A batch of smoked rib tips makes a tasty appetizer or can be served as the main course. The source of these little morsels of pork is the parts left over after trimming of a whole spare rib slab into a more manageable St. Louis style spare rib rack.
The trimmed off brisket section contains some large pieces of cartilage in one end. When the strip of meat has finished smoking it's easily sliced into finger-food size pieces.
The answer is simple. Looking at a fresh spare rib slab, you can see where the rib bones end.
Past that point is the sternum, where the cartilage connecting rib bones to the breast bone resides. That cartilage makes up the "tips" of the ribs.
There's a somewhat noticeable line of fat that shows where the cut to remove the brisket is made. It's a rough guideline, but basically, the goal is to trim the ribs to a fairly even rectangular shape.
The cut can be made a bit closer to the rib bone ends if you'd prefer a slab with less cartilage remaining and bigger rib tips for smoking.
At the tail end of the slab, where the rib bones are shortest, is a thin flap of meat that is also trimmed away. Use the last, short rib bone as the cutting location.
When trimming to a Kansas City or St. Louis style slab, the tail section is removed along with the last rib bone, leaving a clean, rectangular shaped rack of ribs of relatively even thickness.
The trimmed slab looks better for presentation, and cooks more evenly due to its consistent thickness.
This dry rub mix keeps the flavor mild and mellow. Since there's no salt in this rub the meat needs to be salted before hitting it with this seasoning.
Not added to the rub mix. Season the meat with salt before giving it the spice rub treatment.
Mix up the spices and after salting the meat, coat the pork brisket strip on both sides. Be as generous with the rub as you like.
Another really tasty rub that is perfect for rib tips is my Memphis style rib rub recipe. Use it to season the rib tips just as you would when seasoning spareribs or baby back ribs.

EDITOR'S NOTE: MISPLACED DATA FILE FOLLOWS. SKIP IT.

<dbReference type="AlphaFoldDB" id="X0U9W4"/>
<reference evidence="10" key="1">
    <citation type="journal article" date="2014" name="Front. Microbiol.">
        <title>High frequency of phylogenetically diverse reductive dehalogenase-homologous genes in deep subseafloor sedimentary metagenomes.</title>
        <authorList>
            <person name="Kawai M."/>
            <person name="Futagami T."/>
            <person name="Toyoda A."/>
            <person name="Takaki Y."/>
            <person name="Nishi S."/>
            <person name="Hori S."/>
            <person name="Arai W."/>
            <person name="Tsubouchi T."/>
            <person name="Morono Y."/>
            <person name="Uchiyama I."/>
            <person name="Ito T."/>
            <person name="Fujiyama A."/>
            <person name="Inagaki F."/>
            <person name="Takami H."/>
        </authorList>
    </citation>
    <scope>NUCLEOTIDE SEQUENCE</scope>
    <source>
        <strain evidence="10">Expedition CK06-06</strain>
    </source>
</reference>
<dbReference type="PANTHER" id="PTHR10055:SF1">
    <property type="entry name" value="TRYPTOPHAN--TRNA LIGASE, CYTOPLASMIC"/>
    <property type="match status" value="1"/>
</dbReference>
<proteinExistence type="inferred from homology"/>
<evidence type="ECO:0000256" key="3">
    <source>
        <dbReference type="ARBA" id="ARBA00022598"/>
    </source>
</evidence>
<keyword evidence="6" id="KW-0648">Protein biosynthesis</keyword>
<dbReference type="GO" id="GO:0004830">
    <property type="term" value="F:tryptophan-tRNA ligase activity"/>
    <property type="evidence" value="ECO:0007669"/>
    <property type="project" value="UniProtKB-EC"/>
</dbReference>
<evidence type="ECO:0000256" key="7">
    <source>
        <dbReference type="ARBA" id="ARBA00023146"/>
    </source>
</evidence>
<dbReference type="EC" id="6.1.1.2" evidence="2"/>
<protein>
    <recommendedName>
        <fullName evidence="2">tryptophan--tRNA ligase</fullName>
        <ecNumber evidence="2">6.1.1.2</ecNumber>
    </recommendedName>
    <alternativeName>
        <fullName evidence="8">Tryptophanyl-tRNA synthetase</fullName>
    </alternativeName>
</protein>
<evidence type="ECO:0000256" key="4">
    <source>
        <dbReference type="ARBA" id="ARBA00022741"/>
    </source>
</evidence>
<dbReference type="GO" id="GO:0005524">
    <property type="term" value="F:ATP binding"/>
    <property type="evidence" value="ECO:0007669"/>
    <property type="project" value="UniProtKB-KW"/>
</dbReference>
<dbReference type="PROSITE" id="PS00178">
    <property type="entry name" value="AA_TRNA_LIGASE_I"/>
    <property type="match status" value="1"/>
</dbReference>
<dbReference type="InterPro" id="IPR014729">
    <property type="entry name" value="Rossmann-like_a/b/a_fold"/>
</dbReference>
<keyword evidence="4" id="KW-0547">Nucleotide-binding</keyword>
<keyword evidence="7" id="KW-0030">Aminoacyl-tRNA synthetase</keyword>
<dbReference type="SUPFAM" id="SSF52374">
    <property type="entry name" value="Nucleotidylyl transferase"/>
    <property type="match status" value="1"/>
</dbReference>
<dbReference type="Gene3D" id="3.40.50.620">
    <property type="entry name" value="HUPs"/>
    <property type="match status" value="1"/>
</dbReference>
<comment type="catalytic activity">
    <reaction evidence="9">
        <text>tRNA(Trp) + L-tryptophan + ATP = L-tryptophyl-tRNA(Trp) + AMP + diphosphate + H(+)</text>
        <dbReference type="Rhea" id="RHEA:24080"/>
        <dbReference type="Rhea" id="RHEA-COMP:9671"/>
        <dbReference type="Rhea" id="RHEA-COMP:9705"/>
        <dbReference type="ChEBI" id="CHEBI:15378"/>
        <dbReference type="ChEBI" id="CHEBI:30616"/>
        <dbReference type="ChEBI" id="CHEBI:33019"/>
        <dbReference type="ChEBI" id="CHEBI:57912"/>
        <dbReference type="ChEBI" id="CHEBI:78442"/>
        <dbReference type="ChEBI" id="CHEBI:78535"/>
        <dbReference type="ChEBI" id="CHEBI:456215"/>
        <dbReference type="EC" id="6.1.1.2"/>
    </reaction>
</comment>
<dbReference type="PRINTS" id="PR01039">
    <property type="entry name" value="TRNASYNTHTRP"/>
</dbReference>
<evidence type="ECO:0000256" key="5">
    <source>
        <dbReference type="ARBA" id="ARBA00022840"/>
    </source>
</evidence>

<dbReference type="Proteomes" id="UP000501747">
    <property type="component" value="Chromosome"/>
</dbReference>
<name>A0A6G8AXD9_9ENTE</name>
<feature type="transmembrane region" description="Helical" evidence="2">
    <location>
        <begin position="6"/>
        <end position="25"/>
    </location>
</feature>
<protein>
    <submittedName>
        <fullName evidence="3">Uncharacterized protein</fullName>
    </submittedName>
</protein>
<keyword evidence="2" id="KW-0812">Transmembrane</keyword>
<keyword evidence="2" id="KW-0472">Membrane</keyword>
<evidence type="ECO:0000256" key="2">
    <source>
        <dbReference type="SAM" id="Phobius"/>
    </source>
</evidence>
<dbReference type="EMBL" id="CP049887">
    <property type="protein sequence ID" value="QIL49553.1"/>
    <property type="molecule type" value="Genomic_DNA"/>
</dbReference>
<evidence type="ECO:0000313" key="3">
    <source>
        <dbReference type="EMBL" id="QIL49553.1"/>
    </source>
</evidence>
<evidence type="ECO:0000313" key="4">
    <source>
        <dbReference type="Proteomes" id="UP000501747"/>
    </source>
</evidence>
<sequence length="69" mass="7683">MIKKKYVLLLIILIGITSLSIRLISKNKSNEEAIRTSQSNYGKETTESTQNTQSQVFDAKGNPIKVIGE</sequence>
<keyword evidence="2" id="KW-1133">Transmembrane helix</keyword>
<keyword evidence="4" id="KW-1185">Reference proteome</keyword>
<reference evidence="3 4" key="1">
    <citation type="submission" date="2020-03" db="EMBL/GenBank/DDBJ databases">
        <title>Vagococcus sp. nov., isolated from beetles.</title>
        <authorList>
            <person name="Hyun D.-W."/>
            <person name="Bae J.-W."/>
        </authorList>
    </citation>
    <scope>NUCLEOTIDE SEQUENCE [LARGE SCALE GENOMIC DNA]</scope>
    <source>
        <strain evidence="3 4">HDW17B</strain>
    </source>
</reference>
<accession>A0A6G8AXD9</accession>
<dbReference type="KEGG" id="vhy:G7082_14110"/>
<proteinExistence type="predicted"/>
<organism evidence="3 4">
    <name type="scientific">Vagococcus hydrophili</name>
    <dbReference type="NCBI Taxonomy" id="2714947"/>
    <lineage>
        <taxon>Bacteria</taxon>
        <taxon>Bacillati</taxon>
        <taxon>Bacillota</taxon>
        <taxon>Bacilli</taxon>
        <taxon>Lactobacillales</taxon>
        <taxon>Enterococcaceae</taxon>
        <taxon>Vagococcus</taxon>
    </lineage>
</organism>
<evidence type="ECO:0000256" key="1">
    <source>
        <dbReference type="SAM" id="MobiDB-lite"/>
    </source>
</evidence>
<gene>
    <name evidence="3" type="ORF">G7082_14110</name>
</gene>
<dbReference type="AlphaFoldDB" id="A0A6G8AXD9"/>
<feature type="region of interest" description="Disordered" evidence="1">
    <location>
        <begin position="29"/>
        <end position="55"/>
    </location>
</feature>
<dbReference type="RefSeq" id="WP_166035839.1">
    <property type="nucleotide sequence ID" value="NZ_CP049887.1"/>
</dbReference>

Now comes beer drinking time! Get that hunk of pork into your smoker, with the cooking temperature set withing the range of 225°F to 250°F.
Hickory is the traditional choice for rib tip smoke flavor, but use whatever type of chips or chunks that make your taste buds happy. Apple is always a good choice.
I cheat when cooking these by wrapping the meat in foil after it's gotten a hit of smoke flavor. The foil shortens the cooking time, and also helps keep the meat moist.
I've been know to brush the rib tips with barbecue sauce before I wrap them up to finish cooking.
Three or so hours of smoke contact is enough to make them tasty. Wrap them with foil at that time and back in the smoker they go - and no need for any more wood chips or chunks now.
After two hours of cooking while wrapped, they can be removed and eaten as-is, or placed back on the grate an cooked for another hour. Doing that will give them a drier and more chewy exterior.
I like 'em both ways myself!
These delicious nuggets of pork can be passed around and eaten as messy finger food. Be sure to provide an abundance of napkins!
Three of four smoked rib tips on a plate with a few side dishes makes a complete meal. Serve with extra sauce if you so desire.